The Running Cat

Cats are great to have around, but they need exercise. If you’re not in a position to let the cat outdoors, you need to look to something else when kitty wakes up bored from her 23 hour nap. Cat playscapes are useful diversions, but this is the first time we’ve considered real exercise equipment. Let’s get our feline friends their exercise fix with a hamster-esque cat exercise wheel.

[bbarlowski]’s design is simple but very clever, and almost looks like something you’d find flat-packed at IKEA. Built of CNC-milled birch plywood, the wheel rims snap together like puzzle pieces while the floor has tabs that slot into the rims. The tension of the bent floor panels locks everything together and makes for a smart looking wheel. The video after the break shows [Kuna the Maine Coon cat] in action on the wheel, and outlines a few plans for expansion, including adding an Arduino to monitor kitty’s activity and control both an RGB LED strip for mood lighting and a cat treat dispenser for positive reinforcement of the exercise regimen.

The project mounted an unsuccessful campaign in March and they’ve made the DXF cutting files available for download. Of course if it’s too much plywood and not enough Arduino for you, just build the Arduspider to torture – err, entertain your cat.

58 thoughts on “The Running Cat

  1. ” If you’re not in a position to let the cat outdoors, ”

    You should NEVER do this unless you live in a very very rural area where kitty cant damage others property or get squished in the road. .

      1. How do you know this? It’s not just about destroying property either. It’s about crapping in my garden and kid’s sandbox. This also has the chance of spreading toxoplasma gondii. I could go on and on.

        1. The damage done by cats is no less or more than similar damage from another animal. Ever had a dog destroy your fence or dig in your garden? How about when dogs poop in your yard? Ever had woodpeckers, squirrels or rats put holes in the walls of your house? Cat pooping in your sandbox? What are you doing without a cover on your sandbox?

          If Toxoplasma Gondii from a _cat_ is your biggest concern, then you lead a very sheltered life.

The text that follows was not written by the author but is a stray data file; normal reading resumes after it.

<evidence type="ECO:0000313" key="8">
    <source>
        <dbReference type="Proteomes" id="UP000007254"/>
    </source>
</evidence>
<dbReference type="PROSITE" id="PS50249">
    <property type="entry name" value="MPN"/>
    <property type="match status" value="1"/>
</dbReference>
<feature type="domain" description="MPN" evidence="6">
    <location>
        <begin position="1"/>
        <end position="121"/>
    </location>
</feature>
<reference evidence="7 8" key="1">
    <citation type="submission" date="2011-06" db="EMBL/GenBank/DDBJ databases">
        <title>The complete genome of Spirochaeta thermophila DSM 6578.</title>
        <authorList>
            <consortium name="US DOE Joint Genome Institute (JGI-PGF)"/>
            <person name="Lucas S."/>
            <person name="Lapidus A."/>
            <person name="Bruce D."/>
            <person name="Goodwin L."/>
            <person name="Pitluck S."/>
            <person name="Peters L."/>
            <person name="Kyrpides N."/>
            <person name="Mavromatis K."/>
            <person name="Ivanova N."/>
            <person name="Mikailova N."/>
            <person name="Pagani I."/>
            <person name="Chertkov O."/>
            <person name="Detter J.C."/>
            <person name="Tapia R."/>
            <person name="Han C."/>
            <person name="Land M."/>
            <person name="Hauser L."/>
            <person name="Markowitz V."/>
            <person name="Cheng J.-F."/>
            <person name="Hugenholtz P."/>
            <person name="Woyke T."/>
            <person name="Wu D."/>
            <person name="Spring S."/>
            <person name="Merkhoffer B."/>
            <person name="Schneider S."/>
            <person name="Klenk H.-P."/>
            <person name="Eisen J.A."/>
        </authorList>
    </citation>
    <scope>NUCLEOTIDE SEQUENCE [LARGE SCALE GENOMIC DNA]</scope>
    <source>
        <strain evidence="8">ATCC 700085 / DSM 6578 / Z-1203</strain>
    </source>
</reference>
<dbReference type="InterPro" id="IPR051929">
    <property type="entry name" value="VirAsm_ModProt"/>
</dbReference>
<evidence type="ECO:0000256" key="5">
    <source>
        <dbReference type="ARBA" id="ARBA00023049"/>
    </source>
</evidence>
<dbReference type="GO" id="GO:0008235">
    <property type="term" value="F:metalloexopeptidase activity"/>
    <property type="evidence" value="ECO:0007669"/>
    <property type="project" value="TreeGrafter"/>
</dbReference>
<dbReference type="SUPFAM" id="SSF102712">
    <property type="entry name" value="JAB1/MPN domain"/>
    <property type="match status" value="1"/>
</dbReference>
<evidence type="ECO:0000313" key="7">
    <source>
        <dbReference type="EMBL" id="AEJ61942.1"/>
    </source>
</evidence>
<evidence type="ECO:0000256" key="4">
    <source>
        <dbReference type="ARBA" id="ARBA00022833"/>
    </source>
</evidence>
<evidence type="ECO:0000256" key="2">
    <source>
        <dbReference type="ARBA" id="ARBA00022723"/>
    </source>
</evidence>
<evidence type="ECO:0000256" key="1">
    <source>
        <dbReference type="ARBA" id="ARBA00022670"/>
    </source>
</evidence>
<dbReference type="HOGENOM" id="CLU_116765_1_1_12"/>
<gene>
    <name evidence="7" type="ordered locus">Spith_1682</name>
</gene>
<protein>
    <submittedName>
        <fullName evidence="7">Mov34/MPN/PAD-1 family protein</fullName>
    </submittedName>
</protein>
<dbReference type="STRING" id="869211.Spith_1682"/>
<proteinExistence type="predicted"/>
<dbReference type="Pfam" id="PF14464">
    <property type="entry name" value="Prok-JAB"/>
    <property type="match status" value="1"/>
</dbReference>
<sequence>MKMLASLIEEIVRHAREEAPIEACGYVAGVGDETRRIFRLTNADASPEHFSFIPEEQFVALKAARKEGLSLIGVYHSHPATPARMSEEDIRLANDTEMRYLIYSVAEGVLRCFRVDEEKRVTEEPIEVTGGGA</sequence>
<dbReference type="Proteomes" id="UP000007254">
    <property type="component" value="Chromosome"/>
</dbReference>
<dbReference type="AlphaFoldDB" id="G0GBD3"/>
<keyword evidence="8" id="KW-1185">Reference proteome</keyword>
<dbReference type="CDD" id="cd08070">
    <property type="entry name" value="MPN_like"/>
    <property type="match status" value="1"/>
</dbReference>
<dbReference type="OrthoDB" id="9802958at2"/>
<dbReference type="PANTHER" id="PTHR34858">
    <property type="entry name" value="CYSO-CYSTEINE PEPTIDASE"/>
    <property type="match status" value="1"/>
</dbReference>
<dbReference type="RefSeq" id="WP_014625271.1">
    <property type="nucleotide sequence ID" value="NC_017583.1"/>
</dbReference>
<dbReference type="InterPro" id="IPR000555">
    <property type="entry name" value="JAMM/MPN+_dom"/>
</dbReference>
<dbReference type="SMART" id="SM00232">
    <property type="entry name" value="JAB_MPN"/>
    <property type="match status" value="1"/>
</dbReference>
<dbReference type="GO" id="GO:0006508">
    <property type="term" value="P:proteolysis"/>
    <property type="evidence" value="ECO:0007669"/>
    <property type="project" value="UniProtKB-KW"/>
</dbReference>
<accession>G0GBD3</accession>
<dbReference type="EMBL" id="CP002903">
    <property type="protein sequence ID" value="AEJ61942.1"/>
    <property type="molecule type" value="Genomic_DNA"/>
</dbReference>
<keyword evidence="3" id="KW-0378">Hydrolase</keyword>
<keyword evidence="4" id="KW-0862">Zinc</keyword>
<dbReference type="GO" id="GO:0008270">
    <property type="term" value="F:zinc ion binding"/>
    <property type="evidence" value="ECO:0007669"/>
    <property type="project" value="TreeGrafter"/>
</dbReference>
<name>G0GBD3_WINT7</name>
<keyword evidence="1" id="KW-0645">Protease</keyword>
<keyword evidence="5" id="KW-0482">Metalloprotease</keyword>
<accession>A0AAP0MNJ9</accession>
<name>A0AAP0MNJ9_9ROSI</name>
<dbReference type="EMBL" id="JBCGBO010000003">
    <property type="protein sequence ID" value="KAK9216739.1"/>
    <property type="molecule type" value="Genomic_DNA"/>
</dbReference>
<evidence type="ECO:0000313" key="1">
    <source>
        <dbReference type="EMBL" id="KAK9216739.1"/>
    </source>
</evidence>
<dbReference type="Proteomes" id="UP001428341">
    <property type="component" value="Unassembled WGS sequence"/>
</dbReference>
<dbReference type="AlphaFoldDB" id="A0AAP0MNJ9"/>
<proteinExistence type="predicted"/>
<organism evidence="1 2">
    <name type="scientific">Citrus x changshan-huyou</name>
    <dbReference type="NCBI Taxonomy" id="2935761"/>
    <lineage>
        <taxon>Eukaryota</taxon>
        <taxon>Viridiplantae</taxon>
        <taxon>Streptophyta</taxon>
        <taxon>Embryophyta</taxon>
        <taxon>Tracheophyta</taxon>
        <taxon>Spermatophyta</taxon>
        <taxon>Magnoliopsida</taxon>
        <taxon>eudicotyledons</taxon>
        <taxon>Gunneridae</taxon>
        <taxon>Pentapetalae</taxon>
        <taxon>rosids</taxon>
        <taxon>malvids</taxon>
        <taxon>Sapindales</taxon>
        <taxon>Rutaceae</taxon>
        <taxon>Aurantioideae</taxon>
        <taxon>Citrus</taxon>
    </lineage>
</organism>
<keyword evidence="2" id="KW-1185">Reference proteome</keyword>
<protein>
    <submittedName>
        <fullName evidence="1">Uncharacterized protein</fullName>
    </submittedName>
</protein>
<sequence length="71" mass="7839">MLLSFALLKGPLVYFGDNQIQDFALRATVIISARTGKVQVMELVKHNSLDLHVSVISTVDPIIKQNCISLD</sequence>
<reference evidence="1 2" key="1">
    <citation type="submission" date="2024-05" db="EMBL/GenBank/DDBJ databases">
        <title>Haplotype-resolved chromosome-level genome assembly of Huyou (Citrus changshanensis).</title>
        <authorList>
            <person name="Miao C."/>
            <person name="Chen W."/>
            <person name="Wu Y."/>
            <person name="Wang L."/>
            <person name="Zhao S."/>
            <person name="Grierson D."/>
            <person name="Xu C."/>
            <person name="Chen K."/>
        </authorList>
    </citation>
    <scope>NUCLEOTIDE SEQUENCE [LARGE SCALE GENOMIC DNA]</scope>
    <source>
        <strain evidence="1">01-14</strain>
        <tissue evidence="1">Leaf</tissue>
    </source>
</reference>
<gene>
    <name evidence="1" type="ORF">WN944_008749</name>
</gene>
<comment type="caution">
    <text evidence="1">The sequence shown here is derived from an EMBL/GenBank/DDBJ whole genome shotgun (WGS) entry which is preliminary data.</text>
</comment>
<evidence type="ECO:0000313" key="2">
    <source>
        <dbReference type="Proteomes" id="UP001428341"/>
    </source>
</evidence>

1. No, i have not had someone else’s dog do damage to my property because they are kept on leashes or in fenced yards in my area. Even if a dog did do damage to my property it wouldn’t change the fact that pets should not be aloud to roam free. Poop is also a “no” because people around here are required to pick up after their dogs and thankfully they do. Actually my reason for even bringing up feline poop is because Toxoplasma gondii can only reproduce in felines which then is spread through their feces. (yes you can get infected through other means but cats excel at spreading it) Toxoplasma gondii is not my biggest concern, it is simply one more reason why cats should not roam free. Toxoplasma gondii is also no joke when you have very small children. There are studies that show free roaming domestic cats are actually causing bird populations to decline in certain areas because domestic cats kill for sport, not for survival. As for wood peckers, squirrels, and other wild animals; The difference between pets and wild animals is that damage caused by pets is preventable by responsible ownership. So your argument of “wild animals do damage so what’s wrong with people’s pets doing damage” is invalid. Why should everyone else have to accommodate owners who decide to let their animals free? Why shouldn’t the owners take responsibility or simply not own an animal? So in short, if you have a pet and it negatively affects other people or the environment then maybe you should reconsider ownership.